The White House said it was "not true" that U.S. and Iran had agreed to one-on-one talks concerning Iran's nuclear program.
The New York Times article, titled "U.S. officials say Iran has agreed to nuclear talks," published Saturday, said Iran and the United States had agreed "in principle for the first time to one-on-one negotiations," citing an anonymous "Obama administration officials."
"It’s not true that the United States and Iran have agreed to one-on-one talks or any meeting after the American elections."
"We continue to work with the P5+1 [the United Kingdom, United States, France, China, Russia and Germany] on a diplomatic solution and have said from the outset that we would be prepared to meet bilaterally. The president has made clear that he will prevent Iran from getting a nuclear weapon, and we will do what we must to achieve that. ... It has always been our goal for sanctions to pressure Iran to come in line with its obligations. The onus is on the Iranians to do so, otherwise they will continue to face crippling sanctions and increased pressure."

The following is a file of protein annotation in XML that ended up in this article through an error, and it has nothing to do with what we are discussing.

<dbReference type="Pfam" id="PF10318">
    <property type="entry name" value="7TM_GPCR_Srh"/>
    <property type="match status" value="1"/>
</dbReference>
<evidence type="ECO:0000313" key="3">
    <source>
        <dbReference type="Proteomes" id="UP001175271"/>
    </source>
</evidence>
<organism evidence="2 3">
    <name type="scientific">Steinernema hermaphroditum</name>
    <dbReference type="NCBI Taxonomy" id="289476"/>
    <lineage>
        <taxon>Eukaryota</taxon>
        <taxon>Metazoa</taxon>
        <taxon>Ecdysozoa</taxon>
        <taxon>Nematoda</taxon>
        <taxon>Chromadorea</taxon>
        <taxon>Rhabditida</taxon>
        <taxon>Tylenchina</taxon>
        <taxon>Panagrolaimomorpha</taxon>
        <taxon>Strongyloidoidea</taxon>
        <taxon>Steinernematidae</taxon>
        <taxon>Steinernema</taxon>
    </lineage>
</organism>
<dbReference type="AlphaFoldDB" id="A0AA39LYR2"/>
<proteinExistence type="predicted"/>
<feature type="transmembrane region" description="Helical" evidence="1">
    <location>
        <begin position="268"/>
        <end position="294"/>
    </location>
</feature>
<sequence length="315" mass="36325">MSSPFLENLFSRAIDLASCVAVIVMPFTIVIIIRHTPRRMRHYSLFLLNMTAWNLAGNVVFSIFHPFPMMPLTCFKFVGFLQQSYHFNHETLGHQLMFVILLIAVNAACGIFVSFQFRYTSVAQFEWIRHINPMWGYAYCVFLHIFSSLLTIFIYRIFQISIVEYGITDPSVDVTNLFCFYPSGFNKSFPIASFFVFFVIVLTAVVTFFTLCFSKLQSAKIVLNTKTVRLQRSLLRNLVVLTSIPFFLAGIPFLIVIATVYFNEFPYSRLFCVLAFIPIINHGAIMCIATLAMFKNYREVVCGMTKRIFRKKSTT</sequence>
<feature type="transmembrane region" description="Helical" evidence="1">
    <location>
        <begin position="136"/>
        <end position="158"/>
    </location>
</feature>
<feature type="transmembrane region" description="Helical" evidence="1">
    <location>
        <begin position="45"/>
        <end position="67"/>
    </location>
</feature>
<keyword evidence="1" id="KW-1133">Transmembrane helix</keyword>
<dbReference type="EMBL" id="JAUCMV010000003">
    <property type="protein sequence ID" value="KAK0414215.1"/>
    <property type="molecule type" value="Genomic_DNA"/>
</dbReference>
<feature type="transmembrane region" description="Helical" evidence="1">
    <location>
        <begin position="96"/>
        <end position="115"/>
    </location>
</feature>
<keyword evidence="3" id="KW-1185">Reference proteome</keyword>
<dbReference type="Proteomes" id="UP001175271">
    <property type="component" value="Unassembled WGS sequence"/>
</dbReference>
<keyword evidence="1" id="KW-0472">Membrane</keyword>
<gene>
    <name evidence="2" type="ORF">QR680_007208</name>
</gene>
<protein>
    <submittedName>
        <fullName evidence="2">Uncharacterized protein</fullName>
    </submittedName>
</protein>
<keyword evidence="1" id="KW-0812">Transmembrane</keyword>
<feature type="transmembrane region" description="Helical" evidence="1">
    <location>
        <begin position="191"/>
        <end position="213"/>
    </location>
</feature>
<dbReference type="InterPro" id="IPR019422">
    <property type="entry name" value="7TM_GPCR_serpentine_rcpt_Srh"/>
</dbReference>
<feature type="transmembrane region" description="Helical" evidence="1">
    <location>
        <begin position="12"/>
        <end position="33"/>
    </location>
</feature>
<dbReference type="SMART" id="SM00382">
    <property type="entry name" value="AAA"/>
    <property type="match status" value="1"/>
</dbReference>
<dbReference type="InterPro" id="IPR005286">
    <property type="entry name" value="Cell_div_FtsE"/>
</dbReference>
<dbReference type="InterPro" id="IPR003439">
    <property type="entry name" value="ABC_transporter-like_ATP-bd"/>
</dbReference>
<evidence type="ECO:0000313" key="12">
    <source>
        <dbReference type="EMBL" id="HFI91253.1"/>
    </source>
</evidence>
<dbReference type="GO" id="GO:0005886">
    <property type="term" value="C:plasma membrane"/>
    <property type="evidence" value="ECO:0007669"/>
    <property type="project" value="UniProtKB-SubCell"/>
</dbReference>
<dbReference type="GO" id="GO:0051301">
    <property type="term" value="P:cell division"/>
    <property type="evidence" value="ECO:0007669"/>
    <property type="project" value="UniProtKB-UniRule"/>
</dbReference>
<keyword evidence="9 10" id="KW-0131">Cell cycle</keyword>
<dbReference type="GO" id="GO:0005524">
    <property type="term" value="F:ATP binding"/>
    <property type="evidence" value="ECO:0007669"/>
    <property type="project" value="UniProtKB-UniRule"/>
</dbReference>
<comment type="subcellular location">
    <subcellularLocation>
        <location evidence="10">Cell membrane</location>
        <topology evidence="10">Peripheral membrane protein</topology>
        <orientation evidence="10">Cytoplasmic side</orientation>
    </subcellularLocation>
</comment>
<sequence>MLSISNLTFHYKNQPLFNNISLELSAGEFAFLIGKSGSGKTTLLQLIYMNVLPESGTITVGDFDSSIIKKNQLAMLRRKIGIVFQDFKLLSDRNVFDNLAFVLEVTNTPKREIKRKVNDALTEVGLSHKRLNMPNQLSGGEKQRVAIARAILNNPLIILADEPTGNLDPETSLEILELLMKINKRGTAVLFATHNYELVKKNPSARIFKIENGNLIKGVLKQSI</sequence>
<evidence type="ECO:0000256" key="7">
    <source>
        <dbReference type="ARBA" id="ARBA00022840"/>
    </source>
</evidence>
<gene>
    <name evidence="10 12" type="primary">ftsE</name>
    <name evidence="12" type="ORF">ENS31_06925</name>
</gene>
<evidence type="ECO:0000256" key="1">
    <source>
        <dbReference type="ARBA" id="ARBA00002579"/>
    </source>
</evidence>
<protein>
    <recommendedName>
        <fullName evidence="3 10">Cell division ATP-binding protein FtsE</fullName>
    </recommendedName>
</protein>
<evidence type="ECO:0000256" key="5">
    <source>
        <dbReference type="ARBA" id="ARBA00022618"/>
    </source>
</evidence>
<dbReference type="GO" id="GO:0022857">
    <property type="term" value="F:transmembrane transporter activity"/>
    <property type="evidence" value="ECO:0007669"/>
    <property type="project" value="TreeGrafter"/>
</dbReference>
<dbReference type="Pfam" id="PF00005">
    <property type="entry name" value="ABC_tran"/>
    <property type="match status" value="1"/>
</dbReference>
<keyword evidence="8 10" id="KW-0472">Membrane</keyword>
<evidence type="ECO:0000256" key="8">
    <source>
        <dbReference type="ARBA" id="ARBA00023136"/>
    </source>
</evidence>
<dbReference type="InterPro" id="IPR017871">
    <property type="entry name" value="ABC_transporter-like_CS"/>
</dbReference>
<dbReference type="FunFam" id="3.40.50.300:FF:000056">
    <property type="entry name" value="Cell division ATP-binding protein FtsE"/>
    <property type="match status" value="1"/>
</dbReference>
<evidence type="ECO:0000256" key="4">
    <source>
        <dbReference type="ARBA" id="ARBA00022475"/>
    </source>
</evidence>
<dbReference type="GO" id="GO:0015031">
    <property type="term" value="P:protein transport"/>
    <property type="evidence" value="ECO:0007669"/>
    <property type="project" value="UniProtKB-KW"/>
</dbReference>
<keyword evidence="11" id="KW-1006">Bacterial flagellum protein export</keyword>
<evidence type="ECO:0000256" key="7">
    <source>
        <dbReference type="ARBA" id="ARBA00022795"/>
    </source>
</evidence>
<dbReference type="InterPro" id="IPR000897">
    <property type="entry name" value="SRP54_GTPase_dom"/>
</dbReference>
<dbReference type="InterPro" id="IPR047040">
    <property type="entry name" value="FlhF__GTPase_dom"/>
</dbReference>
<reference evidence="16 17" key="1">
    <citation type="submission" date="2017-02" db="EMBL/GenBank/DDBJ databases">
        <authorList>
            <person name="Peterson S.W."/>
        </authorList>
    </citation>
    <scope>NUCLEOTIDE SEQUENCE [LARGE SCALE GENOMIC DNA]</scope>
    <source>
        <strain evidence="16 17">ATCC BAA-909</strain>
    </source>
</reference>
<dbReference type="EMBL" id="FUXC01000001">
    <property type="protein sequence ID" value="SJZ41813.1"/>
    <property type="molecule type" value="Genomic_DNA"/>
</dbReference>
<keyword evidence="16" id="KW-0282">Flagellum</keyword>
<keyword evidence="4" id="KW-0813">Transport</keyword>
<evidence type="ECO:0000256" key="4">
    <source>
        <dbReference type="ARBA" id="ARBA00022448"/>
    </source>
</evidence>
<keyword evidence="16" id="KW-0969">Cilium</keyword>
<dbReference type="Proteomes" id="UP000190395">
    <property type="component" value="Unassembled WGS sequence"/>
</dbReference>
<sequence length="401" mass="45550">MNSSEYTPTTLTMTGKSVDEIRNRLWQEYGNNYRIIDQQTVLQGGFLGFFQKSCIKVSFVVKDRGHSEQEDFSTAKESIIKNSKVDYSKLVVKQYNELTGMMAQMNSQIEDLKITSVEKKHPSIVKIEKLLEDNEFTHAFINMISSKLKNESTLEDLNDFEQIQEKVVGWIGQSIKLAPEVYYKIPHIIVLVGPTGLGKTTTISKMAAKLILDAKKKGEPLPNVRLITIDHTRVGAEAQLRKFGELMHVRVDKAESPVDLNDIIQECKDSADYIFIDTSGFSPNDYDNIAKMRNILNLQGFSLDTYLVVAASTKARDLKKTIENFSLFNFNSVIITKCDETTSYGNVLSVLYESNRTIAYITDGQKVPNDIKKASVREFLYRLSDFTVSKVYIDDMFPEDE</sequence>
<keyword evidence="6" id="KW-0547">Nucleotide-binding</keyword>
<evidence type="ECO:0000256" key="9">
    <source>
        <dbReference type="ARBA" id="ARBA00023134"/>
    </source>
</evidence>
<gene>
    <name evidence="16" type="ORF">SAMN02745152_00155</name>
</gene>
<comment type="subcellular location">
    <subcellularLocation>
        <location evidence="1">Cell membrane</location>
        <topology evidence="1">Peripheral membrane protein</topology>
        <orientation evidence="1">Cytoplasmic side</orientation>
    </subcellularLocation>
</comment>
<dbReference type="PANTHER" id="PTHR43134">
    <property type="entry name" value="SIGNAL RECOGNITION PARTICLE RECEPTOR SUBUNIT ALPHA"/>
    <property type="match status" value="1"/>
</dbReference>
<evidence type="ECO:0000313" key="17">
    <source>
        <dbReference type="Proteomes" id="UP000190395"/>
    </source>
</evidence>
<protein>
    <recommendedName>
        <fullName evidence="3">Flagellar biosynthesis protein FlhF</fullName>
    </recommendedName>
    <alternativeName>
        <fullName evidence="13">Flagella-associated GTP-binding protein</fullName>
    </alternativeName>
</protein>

Due to International sanctions and a European Union boycott on oil, Iran's currency, the rial, sunk 40 percent in early October.
Former Undersecretary of State R. Nicholas Burns, who led negotiations with Iran under George. W. Bush, told the Times the possibility of a nuclear Iran “is the most difficult national security issue facing the United States. While we should preserve the use of force as a last resort, negotiating first with Iran makes sense."
Tehran claims its nuclear enrichment program is for peaceful purposes.
The third and final presidential debate on Monday will focus on foreign policy. Obama's opponent Mitt Romney accuses the White House of being to soft on Iran.